The Clean Water Act and Citizen Litigation

February 7, 2019
By Brian Schefke

Here in the Pacific Northwest, it’s easy to take our abundance of water for granted. Our region is fortunate to have numerous streams, rivers, and lakes that we depend upon for drinking water, for recreation, and for ecological sustainability. In recent years, greater attention has been paid to understanding the impact that stormwater runoff has had on surface waters, and this interest will continue to grow as the region’s population continues to grow.

An increase in population leads to increased development, so more impervious surfaces are built, over which stormwater flows and picks up pollutants. More people also means more vehicles on the roads, which leads to pollutants such as zinc (from tire dust) and copper (from brakes) being deposited on the roads’ surfaces in greater amounts. Pollutants on roads or other impervious surfaces are then washed away by stormwater runoff into nearby bodies of water like Puget Sound or Lake Washington.

Stormwater runoff is regulated under the EPA’s National Pollutant Discharge Elimination System (NPDES), the enforcement of which is generally delegated to state agencies, such as Washington’s Department of Ecology. The NPDES was created by the EPA using the authority granted to it by the Clean Water Act (CWA), which is the primary federal law establishing the regulatory structure for managing the water quality of the surface waters of the United States.

Under the NPDES, industrial and municipal entities must receive permits to discharge stormwater runoff into surface waters. This runoff must be monitored periodically to ensure that pollutant levels in the runoff do not rise above those allowed by the permit.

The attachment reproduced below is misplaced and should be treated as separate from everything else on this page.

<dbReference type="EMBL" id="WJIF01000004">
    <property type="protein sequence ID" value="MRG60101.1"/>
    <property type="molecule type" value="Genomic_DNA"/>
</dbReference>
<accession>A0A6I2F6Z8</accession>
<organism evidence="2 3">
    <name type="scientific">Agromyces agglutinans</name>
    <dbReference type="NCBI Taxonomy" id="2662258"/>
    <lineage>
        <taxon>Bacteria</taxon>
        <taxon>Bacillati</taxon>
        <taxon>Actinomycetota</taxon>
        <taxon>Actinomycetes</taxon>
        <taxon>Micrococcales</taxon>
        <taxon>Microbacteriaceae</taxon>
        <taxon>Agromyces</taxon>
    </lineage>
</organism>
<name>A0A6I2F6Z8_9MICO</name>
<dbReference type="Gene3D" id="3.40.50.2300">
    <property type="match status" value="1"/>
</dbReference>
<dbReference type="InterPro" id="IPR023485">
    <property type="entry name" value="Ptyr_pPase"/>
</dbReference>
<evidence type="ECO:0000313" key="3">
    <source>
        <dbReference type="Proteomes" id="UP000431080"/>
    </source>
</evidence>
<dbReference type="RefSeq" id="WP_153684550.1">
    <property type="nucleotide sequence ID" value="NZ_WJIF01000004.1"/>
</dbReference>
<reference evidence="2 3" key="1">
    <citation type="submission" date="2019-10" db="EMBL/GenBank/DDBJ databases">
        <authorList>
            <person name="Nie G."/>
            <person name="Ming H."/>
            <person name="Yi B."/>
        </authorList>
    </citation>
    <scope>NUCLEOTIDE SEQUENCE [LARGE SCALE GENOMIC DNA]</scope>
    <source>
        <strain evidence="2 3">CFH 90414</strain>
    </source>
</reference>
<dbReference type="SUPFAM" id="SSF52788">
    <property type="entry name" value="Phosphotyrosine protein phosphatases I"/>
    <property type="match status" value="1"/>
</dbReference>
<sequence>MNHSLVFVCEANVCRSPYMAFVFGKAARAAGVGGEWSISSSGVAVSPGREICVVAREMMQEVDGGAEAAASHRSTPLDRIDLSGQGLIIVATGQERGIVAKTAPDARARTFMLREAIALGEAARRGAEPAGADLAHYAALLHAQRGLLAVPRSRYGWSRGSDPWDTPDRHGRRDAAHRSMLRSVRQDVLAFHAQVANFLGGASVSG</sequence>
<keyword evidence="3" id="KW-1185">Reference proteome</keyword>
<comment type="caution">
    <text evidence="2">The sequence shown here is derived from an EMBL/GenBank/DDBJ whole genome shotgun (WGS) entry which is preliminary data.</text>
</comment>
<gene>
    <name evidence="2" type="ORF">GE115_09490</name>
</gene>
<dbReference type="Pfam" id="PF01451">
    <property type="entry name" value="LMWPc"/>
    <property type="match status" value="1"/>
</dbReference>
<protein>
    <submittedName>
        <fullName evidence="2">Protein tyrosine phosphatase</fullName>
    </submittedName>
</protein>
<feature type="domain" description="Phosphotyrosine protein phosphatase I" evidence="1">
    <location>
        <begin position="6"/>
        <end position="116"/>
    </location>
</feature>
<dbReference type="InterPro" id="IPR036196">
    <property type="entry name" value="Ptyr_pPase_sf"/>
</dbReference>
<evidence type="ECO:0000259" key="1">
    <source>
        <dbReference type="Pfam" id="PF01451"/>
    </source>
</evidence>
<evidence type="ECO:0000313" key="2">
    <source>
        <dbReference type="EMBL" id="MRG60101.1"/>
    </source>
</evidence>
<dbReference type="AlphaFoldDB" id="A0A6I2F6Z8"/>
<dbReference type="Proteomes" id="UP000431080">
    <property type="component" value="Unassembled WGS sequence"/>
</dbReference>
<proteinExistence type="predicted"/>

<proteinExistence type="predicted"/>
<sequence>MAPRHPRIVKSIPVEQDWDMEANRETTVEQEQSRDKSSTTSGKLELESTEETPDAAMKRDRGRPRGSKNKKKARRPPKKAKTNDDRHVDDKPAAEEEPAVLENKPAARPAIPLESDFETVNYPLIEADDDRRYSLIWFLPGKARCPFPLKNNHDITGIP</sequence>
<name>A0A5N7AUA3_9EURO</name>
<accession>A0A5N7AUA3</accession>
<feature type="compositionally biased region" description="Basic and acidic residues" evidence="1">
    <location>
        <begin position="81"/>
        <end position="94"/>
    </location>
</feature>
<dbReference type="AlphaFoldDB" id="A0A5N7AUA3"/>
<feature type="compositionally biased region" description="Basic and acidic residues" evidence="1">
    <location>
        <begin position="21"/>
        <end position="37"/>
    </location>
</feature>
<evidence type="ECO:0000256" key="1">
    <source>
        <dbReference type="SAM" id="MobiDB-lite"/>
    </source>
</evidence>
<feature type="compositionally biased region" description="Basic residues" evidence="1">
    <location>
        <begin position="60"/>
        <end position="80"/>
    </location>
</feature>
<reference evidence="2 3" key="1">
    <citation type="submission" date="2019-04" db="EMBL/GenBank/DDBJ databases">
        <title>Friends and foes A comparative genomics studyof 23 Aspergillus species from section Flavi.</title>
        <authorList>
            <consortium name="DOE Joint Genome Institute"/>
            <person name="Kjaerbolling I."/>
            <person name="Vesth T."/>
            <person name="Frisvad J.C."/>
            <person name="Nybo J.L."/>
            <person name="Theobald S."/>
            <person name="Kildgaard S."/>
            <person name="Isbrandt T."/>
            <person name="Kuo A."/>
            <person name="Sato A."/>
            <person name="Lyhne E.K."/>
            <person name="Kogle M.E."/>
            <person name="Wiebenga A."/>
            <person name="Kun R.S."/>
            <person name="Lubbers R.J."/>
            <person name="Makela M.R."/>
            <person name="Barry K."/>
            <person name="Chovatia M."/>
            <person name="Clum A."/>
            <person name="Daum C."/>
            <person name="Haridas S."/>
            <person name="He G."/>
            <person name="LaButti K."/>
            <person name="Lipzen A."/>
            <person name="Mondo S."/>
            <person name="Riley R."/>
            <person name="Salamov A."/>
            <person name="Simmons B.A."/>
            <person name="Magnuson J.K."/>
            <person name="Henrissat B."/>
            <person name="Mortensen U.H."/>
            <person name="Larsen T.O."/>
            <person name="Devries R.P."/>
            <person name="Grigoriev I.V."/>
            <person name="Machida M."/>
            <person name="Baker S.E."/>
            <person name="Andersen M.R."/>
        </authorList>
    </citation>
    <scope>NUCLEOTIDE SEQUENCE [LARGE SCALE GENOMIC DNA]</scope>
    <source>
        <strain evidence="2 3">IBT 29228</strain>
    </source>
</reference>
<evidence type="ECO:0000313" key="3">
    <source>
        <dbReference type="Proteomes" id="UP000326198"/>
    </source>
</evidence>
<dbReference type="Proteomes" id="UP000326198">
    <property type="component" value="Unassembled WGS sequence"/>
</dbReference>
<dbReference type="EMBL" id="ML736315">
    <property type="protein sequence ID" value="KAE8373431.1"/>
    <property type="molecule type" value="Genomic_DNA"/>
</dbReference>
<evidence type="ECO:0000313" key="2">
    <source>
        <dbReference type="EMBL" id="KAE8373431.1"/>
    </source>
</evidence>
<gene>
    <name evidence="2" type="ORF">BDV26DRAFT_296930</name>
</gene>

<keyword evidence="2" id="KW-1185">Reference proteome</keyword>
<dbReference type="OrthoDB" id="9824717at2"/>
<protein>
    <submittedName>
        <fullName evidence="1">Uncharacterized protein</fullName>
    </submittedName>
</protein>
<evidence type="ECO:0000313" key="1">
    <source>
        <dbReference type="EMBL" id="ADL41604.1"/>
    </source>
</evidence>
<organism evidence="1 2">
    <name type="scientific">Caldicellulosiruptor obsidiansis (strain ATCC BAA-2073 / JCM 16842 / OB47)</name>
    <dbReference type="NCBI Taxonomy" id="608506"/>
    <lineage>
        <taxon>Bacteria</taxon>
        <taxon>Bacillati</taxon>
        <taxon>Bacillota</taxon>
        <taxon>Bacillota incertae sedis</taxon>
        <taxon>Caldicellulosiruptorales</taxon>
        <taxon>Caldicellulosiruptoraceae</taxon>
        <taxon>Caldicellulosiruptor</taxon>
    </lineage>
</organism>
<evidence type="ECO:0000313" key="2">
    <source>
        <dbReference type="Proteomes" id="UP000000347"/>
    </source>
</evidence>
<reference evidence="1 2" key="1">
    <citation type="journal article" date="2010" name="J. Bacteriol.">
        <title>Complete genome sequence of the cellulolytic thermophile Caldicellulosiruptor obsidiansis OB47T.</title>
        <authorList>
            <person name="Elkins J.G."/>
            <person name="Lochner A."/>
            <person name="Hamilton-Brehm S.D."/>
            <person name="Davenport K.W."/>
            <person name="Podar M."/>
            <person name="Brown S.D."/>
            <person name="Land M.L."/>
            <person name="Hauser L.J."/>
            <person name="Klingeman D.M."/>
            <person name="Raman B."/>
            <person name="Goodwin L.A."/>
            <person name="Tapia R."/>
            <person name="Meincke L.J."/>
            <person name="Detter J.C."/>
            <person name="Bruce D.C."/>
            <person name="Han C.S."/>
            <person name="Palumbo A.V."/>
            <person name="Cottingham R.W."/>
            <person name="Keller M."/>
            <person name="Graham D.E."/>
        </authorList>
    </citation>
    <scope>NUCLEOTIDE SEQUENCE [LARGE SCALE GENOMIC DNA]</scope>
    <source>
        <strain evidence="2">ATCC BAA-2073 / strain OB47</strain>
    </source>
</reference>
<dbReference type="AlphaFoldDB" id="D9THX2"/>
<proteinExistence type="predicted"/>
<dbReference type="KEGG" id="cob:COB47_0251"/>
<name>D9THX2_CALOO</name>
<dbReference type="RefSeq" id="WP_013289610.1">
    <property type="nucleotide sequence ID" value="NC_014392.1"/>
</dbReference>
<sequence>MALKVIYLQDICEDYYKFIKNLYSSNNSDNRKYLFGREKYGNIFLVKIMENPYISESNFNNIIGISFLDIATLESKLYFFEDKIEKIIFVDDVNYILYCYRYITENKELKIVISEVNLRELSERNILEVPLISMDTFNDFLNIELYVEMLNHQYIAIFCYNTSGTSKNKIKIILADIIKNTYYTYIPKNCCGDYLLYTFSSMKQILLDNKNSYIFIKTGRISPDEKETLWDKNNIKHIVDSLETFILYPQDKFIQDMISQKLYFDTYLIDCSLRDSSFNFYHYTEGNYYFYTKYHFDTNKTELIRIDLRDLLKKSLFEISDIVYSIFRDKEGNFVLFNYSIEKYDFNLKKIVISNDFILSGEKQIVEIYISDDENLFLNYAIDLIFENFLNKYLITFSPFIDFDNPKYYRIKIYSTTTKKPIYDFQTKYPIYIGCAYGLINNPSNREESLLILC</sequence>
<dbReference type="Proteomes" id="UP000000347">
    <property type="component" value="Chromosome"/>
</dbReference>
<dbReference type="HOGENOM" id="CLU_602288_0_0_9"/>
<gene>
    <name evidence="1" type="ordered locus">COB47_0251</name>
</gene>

Enforcement of NPDES requirements is generally performed by state regulatory agencies or, in some cases, the EPA. The CWA, however, also contains a provision that allows for citizen lawsuits against entities suspected of being in violation of the CWA:

“…any citizen may commence a civil action on his own behalf—
(1) against any person (including (i) the United States, and (ii) any other governmental instrumentality or agency to the extent permitted by the eleventh amendment to the Constitution) who is alleged to be in violation of (A) an effluent standard or limitation under this chapter or (B) an order issued by the Administrator or a State with respect to such a standard or limitation…”

Citizens and citizen groups have been active in filing lawsuits to enforce compliance with stormwater regulations. Businesses in industrial sectors that discharge stormwater to surface waters need to be aware of the potential for a citizen lawsuit and ensure that they are in compliance. Compliance is necessary both for reasons of environmental stewardship and to avoid the considerable costs that a lawsuit can incur.

Freer Consulting has assisted many customers facing the challenges of industrial stormwater management. We have turnkey experience to provide litigation support to aid a client in achieving compliance during an active lawsuit. We can also provide engineering support for technical corrective actions, such as the installation of a stormwater treatment system, even on tight deadlines. If you would like to know more about how Freer can help you with stormwater regulatory compliance, contact us at 206-285-9044 or info@freerconsulting.com